For a moment Harry considered the possibility that his playful decision that he'd fallen in love hadn't actually been that far off the mark. He'd never met anyone so eloquent in his life; the man spoke like it was poetry, like he'd stepped out of the splendor and pageantry of the Regency Era, and despite himself, Harry could not get enough of it.
He took another moment to study his prince. The mask couldn't hide everything, after all: Harry could tell that he was slender, that he was very clean, that his hair was the color of cornsilk, and that the lines of his neck rolled exquisitely when he drank champagne. He was beautiful, and Harry's soft spot for beauty had never been softer.
"Do you dance?" Harry asked.
The prince swallowed his mouthful of champagne. "Are you asking?"
He'd been doing so well, flitting from person to person, engaging in meaningless pleasantries. It had been a series of gentle stretches, a warm-up for his disused social skills.
And then he'd talked to the raven, and he'd smelled like holly, and before he knew what was happening, they were dancing, and all Draco could think about was how very strong his arms were around him, drowning out the parts of his mind that were reminding him he wasn't supposed to do this much this soon.
"If I can't know your name," the raven said, "then you can at least tell me what it is you do for a living."
"I'm a writer," Draco said. "A novelist."
"That explains your way with words."
"In the past, people have found my vocabulary pretentious."
"They must have been quite jealous. Have you written anything I might have read?"
"God, I hope not."
The raven laughed, and it might have been Draco's imagination, but he thought he felt the arm around his waist tighten.
"What? Are they bad?"
"It's possible, though I've been told they're good. It's not the quality that concerns me, it's how damned personal they are."
"Writing Tragedy of the Narcissist was like ripping out my own heart with a dulled butter knife; publishing it was like putting the organ on display for all the word to scrutinize."
The raven was smiling. Draco only had less than half his face to study, but the expression seemed to be one of delight.
"I've never met anyone who talks like you do," the raven said. "It's incredible to listen to."
That surprised Draco, though perhaps it shouldn't have. After all, he'd spent eight years locked up in his flat, writing and reading and drinking to excess and speaking to no one. Maybe in those long years of self-imposed exile, his speech patterns had changed. It had changed nearly everything else about him.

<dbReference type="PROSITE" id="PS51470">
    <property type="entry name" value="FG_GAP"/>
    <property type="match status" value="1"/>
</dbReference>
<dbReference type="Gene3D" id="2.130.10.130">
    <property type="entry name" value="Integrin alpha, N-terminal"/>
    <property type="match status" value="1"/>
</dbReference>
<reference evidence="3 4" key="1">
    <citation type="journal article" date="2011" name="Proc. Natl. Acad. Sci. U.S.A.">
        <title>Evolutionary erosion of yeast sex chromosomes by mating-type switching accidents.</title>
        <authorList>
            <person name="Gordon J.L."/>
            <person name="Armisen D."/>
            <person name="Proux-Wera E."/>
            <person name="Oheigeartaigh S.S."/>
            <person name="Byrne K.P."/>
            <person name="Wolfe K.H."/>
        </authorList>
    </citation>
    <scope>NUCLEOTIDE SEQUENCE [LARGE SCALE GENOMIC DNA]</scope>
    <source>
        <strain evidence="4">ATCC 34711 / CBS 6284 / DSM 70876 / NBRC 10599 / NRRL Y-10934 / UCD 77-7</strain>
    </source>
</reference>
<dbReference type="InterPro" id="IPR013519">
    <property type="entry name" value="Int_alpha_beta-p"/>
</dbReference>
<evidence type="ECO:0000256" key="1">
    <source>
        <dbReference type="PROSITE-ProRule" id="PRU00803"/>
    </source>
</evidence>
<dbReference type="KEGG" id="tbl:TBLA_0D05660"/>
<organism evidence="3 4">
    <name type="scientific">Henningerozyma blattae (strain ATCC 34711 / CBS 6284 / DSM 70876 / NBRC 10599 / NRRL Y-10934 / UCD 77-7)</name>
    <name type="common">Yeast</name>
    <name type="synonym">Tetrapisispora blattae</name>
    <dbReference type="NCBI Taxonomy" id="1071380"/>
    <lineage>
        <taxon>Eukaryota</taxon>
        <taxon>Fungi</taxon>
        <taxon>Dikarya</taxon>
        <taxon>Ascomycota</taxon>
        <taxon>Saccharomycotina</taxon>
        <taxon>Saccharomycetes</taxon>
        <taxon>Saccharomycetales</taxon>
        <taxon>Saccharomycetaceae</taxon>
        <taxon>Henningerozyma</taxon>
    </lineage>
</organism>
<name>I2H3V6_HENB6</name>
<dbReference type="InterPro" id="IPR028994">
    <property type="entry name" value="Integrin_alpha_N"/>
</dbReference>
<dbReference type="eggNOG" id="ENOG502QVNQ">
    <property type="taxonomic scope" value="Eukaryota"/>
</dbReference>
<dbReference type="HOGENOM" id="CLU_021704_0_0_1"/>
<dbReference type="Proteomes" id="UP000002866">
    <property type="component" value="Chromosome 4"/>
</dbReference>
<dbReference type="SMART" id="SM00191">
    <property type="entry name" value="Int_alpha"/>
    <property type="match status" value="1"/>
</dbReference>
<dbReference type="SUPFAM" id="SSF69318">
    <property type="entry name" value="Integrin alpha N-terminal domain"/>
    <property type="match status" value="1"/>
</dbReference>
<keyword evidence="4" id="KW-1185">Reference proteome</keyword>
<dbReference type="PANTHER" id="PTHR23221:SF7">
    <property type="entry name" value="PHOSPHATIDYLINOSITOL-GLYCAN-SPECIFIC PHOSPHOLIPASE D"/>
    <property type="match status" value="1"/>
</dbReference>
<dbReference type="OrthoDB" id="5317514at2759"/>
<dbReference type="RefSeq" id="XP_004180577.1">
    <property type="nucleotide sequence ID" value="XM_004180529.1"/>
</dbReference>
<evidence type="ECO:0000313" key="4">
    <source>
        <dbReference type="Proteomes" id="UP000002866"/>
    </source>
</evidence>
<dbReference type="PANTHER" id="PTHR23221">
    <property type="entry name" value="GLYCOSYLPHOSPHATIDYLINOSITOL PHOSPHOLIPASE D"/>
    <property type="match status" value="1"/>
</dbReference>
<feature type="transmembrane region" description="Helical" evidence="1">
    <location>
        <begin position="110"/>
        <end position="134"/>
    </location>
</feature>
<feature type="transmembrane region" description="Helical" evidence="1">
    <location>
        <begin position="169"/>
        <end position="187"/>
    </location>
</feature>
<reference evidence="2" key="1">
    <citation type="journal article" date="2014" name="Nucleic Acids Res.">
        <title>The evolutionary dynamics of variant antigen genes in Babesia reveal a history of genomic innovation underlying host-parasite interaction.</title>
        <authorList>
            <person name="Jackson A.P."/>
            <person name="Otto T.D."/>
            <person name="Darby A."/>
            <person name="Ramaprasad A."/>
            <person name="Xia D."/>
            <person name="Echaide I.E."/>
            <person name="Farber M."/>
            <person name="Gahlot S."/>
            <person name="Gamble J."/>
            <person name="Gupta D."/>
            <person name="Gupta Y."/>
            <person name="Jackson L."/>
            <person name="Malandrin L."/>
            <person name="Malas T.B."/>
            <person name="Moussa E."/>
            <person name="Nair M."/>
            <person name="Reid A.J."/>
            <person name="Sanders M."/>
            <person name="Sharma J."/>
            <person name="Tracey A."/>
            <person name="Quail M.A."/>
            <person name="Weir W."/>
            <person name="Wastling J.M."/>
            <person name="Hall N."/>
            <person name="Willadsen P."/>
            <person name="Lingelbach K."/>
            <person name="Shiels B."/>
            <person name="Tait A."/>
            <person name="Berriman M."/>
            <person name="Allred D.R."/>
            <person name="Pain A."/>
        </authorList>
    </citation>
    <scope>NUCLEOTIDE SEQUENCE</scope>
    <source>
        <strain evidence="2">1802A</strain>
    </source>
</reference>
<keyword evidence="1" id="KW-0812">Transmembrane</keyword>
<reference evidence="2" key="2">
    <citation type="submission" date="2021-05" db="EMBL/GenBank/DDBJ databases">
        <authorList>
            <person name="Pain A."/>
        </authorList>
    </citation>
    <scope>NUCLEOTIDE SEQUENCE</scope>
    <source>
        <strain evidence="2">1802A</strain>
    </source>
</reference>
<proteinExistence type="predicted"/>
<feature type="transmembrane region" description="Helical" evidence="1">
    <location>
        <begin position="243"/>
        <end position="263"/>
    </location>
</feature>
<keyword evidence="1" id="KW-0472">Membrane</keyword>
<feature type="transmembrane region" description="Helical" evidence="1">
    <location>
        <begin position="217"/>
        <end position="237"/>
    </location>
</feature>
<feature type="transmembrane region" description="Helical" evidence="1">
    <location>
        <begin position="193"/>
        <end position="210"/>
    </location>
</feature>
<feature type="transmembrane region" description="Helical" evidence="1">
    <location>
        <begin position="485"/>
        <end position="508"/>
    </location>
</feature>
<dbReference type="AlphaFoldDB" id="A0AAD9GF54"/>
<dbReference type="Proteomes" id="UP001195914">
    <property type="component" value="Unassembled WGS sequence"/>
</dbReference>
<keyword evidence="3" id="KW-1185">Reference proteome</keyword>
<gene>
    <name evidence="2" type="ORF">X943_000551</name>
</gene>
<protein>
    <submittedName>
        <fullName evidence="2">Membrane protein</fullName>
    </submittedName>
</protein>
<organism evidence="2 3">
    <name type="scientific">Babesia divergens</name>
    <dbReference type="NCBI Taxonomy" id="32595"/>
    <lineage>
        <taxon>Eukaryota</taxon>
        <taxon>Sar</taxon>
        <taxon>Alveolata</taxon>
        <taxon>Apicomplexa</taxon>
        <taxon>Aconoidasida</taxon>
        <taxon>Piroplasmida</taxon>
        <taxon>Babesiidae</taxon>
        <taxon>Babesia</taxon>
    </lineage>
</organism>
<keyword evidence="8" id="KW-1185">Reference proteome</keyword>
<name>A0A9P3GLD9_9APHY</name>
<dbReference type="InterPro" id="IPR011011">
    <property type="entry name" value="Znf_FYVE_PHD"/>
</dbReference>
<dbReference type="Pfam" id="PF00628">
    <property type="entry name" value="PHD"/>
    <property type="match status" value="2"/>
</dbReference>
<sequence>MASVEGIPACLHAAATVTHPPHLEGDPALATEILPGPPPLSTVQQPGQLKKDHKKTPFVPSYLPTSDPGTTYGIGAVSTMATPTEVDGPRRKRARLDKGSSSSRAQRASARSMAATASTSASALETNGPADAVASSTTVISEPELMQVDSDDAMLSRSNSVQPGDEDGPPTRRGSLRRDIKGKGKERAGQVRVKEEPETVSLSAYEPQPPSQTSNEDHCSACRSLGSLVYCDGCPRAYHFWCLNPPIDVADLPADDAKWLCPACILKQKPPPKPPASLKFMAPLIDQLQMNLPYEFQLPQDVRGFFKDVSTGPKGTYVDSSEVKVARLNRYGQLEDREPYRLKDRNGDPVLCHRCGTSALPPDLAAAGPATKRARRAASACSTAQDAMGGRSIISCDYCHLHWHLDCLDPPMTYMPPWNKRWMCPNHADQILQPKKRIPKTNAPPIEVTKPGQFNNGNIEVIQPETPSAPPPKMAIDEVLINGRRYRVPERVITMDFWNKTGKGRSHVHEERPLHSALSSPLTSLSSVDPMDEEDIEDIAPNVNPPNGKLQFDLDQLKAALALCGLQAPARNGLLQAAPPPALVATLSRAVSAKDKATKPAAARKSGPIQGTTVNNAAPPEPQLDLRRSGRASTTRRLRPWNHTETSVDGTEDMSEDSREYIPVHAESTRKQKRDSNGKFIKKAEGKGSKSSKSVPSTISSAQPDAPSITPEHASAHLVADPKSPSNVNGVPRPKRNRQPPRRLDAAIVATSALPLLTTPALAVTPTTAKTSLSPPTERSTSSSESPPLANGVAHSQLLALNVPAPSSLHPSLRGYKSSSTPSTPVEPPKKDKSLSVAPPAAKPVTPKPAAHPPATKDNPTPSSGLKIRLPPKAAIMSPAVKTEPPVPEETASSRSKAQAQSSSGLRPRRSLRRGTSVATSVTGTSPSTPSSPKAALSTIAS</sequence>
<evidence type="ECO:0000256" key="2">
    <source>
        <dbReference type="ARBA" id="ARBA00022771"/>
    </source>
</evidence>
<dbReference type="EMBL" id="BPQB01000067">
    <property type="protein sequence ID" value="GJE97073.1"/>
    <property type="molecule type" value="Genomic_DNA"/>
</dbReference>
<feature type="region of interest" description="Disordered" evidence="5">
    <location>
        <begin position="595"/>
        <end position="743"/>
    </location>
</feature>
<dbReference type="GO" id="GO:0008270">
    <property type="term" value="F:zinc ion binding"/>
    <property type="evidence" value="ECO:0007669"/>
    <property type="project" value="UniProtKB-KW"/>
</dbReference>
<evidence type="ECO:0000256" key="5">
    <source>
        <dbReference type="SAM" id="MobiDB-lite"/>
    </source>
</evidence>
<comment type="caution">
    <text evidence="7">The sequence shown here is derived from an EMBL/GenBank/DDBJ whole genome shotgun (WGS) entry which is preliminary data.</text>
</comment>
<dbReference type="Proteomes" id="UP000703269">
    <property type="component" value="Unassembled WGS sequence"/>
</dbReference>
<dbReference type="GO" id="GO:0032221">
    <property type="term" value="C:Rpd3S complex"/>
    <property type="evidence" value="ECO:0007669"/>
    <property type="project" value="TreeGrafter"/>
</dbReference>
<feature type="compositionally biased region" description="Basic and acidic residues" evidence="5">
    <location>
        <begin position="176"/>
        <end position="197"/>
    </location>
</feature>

Perhaps it wasn't so much the raven's admission as it was the fact that the raven had admitted it at all. It seemed like such a strangely vulnerable thing to say – his tone hadn't been flattering or obsequious, but rather sort of joyful and open.
Draco realized that he hadn't answered for several long, drawn-out seconds and said, "You're very forthright."
The raven shrugged. "I don't like hiding myself or my thoughts. Better to be resented for who you are than loved for who you're not."
"I suppose the fear of scorn must be lessened when you're wearing a mask," Draco said.
The raven leaned forward. Draco smelled holly and felt warm breath on his jaw. "I have a feeling that I'd still be complimenting you even if neither of us were wearing masks," he said.
Draco shuddered and fell in love, despite the fact that he knew that couldn't possibly be true. If his mask was off, if he only knew—
His forearm burned, shaming him. Remember who you are, it reminded him. Remember what you did.
The song ended and everyone applauded, but Harry was perhaps a little overeager to be free of the closeness and claustrophobia of the dance floor. He took the prince by the hand and guided him away, through open French doors that let out onto a garden, lit by strings of fairy lights.
"You're very quiet all of a sudden," Harry said once the rumble of the ballroom had quieted to a pleasant, distant thrum.
"Apologies," the prince said. "I assure you that it's very out-of-character for me. If it eases your mind, you may consider me so taken by your charm that you've rendered me dumbstruck."
"Merlin, I hope that's not the case. I've already decided that I love to hear you talk."
The moon came out from behind a veil of clouds, illuminating the garden with an ethereal silver light. When they came to a stop, they were standing beside a fountain, far enough away from the ballroom that all they could hear was the water and the crickets.